Lost in La Mancha is a 2002 documentary film about Terry Gilliam's unfinished film The Man Who Killed Don Quixote, a film adaptation of the novel Don Quixote by Miguel de Cervantes. It was shot in 2000 during Gilliam's first attempt to make the film with the purpose of being its making-of, but Gilliam's failure in making the movie led it to be retitled Lost in la Mancha and to be released independently.
Written and directed by Keith Fulton and Louis Pepe, Lost in La Mancha presents Gilliam's quest to make Don Quixote as a parallel to Quixote's quest to become a hero. It co-stars Johnny Depp, Jean Rochefort, and Vanessa Paradis, all supposed to star in The Man Who Killed Don Quixote, and is narrated by Jeff Bridges.
Finding the source material written by Miguel de Cervantes too vast, Gilliam and his co-writer decided to create their own version of the Quixote story, including a major change inspired by Mark Twain's novel A Connecticut Yankee in King Arthur's Court. The character of Sancho Panza would appear only very early in the film, to be replaced by Toby Grisoni, a twenty-first century marketing executive thrown back through time, whom Quixote mistakes for Panza.
Terry Gilliam was very excited to make this movie, since Don Quixote embodies many of the themes that run through his own work (such as the individual versus society, the concept of sanity, etc.). The entire movie would have been filmed in Spain and throughout Europe. Jean Rochefort was picked to play Don Quixote, in preparation for which he spent seven months learning English. Toby was to be played by Johnny Depp, and Vanessa Paradis would have been his love interest.
Lost in La Mancha tells the story of the film's very delicate schedule and budget, which completely unraveled once production began. Gilliam is shown early on telling his crew not to be afraid to tell him that something is too complicated or expensive to be done because he needs to be restrained sometimes. In another interview he says he wants his films to be seen and enjoyed by the widest audience possible.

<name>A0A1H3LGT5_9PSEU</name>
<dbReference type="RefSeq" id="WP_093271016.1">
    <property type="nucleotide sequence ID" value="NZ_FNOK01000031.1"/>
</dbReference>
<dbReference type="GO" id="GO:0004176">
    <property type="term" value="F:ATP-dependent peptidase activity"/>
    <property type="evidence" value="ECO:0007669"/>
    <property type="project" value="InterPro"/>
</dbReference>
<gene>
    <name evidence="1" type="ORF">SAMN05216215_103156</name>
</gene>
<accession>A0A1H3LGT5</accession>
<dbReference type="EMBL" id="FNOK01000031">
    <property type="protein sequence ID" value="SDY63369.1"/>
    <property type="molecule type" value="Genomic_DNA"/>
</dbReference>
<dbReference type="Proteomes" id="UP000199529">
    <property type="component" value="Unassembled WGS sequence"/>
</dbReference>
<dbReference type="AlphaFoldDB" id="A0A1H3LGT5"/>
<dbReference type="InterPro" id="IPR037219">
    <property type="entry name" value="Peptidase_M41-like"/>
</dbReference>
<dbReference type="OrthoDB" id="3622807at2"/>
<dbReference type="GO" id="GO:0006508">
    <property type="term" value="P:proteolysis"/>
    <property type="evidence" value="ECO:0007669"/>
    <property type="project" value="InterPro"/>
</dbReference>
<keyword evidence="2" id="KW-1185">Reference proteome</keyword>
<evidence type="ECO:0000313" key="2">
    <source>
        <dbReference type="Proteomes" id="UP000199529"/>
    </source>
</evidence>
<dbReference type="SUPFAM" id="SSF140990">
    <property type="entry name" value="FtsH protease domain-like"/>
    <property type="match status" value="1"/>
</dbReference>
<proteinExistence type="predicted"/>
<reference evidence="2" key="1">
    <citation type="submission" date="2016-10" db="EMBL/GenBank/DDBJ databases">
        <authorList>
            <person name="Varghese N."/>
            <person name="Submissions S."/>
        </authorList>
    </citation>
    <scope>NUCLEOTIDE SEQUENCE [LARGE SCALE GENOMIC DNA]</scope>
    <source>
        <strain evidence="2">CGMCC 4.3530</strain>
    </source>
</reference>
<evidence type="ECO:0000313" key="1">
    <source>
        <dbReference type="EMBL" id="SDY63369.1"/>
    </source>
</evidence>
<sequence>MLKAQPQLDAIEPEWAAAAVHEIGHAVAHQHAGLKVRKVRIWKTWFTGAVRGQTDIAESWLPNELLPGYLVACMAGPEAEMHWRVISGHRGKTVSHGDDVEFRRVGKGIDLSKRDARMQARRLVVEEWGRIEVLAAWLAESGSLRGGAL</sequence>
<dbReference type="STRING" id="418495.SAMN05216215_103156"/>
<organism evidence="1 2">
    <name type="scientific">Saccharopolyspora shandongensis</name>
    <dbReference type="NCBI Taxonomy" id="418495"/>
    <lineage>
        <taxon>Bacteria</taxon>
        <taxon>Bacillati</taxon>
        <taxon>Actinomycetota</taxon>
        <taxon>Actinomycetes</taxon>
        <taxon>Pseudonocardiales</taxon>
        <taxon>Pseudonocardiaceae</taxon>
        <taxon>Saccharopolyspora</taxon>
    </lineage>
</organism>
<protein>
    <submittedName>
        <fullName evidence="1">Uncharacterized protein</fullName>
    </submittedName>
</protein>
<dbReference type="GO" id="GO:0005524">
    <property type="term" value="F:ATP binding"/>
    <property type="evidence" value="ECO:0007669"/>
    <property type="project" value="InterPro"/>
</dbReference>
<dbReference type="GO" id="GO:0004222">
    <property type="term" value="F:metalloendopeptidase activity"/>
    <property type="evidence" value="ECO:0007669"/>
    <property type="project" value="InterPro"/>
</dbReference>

On the first day of shooting, the crew discovered that their outdoor filming location in the area known as Bardenas Reales was plagued by nearly constant noise from a nearby NATO aircraft target practice area. Gilliam decided to continue capturing footage, expecting to replace the audio in post-production. The second day of shooting featured a flash flood and hail which damaged equipment, and permanently changed the appearance of the location, where some shots had not yet been completed.
Days later it became clear that Rochefort was injured, and within a week Gilliam learned that Rochefort had a herniated disc and would be unable to continue filming. This ended production completely and resulted in a record $15 million insurance claim. The insurance company owned the rights to the screenplay for several years, until they were transferred back to Gilliam. Production of The Man Who Killed Don Quixote was restarted in 2008.
The Lost in La Mancha filmmakers, Keith Fulton and Louis Pepe, had previously made a documentary about Gilliam's film 12 Monkeys titled The Hamster Factor and Other Tales of Twelve Monkeys and were strongly supported by Gilliam throughout their filming. Gilliam reportedly often has people documenting the making of films so that should something go wrong he has a record of the events from his perspective.
The documentary received very positive reception from critics. Review aggregate Rotten Tomatoes reports that 94% of critics have given Lost in la Mancha a positive review based on 99 reviews, with an average rating of 7.5/10, making the film a "Certified fresh" on the website's rating system. It also holds a "Top Critics" score of 89%. The website's consensus is "A remarkable behind-the-scenes look at a movie that wasn't, Lost in La Mancha is an incisive, entertaining document of the difficulties inherent in the moviemaking process."
Critic Leonard Maltin has described Lost in La Mancha as one of the best films about the process of moviemaking.
It was nominated for various awards including a BAFTA Award and a Satellite Award for Best Documentary Film, and won a Satellite Award for Best Documentary DVD.